Given data in the slowness,frequency domain I wish to calculate the response in the time,offset domain P(t,x,y). This response can be calculated by a double inverse slant stack and inverse fourier transform of the input data.
In the discrete modeling scheme the integral over px and py is replaced by a discrete summation and the inverse fourier transform is replaced by an inverse discrete fourier transform.
There are problems with the slowness integration caused by singularities in the modeling operation. Whenever the modeling algorithm is performed for a slowness where pz is zero, or nearly zero, for some wavetype there is a singularity or instability in the modeling algorithm. These points occur when the waves are traveling horizontally. The integration may be performed in a stable manner by choosing to integrate in the complex slowness domain. I can choose some other contour between pmin and pmax along which to evaluate the integral. In my program I choose the contour lying along the line between and .This contour is shown in figure . In practice I choose and I do not bother to sample the contour along the small vertical parts of the contour.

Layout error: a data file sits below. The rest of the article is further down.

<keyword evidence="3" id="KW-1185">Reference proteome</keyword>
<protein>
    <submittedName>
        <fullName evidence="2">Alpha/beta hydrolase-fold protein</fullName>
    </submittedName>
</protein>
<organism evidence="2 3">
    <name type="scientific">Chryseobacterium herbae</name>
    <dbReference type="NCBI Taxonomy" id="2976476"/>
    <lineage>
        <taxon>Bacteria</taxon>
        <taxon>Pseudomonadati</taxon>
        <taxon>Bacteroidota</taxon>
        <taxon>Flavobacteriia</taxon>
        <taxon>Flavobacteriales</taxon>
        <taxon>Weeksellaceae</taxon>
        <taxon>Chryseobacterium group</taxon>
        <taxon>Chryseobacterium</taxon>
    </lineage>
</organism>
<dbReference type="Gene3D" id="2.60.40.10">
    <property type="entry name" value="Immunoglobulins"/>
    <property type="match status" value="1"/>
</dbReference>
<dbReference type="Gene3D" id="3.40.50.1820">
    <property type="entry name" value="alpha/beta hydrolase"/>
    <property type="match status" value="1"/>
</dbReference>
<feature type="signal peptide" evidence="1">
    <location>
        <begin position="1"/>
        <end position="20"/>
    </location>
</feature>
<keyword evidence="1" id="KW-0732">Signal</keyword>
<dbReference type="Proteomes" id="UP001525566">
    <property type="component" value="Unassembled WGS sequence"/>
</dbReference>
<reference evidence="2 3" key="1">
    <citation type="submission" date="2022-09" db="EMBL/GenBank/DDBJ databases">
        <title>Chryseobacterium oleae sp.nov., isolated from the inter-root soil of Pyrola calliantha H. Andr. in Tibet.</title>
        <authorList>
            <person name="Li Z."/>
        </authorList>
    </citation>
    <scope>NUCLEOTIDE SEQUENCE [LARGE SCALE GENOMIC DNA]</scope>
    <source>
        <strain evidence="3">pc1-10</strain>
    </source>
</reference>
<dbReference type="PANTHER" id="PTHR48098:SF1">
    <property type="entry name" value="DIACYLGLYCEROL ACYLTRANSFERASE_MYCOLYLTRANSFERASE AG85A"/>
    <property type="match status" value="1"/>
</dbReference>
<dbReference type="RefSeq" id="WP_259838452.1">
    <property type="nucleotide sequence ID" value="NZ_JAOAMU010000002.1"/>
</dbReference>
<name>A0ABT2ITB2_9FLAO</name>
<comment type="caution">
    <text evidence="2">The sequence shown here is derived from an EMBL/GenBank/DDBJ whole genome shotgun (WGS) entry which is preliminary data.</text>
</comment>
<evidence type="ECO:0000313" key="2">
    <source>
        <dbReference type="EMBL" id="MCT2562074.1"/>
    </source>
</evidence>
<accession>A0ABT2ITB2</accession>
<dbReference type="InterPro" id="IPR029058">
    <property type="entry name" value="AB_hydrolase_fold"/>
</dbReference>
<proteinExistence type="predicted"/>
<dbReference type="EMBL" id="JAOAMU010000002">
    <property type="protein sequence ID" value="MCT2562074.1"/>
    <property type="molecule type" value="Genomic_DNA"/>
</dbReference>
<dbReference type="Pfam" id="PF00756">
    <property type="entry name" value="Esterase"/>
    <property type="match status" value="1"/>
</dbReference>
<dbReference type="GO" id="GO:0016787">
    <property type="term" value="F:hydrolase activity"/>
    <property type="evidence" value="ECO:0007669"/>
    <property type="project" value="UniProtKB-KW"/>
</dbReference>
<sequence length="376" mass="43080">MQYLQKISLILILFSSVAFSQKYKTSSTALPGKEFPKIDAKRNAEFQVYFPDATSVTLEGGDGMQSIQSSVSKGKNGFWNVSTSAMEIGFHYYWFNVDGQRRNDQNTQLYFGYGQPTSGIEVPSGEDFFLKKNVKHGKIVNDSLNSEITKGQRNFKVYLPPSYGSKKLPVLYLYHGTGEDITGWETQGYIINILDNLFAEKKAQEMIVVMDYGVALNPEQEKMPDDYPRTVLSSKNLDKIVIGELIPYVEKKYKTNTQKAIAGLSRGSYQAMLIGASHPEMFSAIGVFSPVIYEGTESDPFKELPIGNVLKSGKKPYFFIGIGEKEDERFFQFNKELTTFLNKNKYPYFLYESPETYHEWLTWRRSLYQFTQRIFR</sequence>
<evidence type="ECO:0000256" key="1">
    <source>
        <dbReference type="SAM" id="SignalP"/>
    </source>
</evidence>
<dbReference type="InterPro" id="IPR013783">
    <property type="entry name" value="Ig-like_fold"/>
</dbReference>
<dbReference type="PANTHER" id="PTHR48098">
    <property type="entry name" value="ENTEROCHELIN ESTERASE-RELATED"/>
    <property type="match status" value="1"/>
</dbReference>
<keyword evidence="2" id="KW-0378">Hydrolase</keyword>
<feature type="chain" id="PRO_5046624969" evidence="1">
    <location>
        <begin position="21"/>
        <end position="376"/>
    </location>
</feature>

Figures to show the same data examples as before but now they are calculated in the (x,t) domain. The most noticeable feature in the (x,t) domain is the triplication of the shear wave arrival. The amplitudes at the cusps of the triplication are relatively high. This matches well with theory and modeling results using other methods.
The P-wave direct arrival is clear in figure but no direct shear wave is seen because the integration in the slowness domain did not cover a large enough range.
Figure shows the results of modeling a full nine-component shot gather. The shot is oriented at to the symmetry axis of an orthorhombic medium. There are clear shear wave conversions and shear wave splitting in the data. The range of offsets and dips modeled was not as great as the previous examples so the shear wave triplications are not visible. The top row shows the x,y and z velocities for an x-traction. The second rows shows the results for a y-traction and the third row for a z-traction.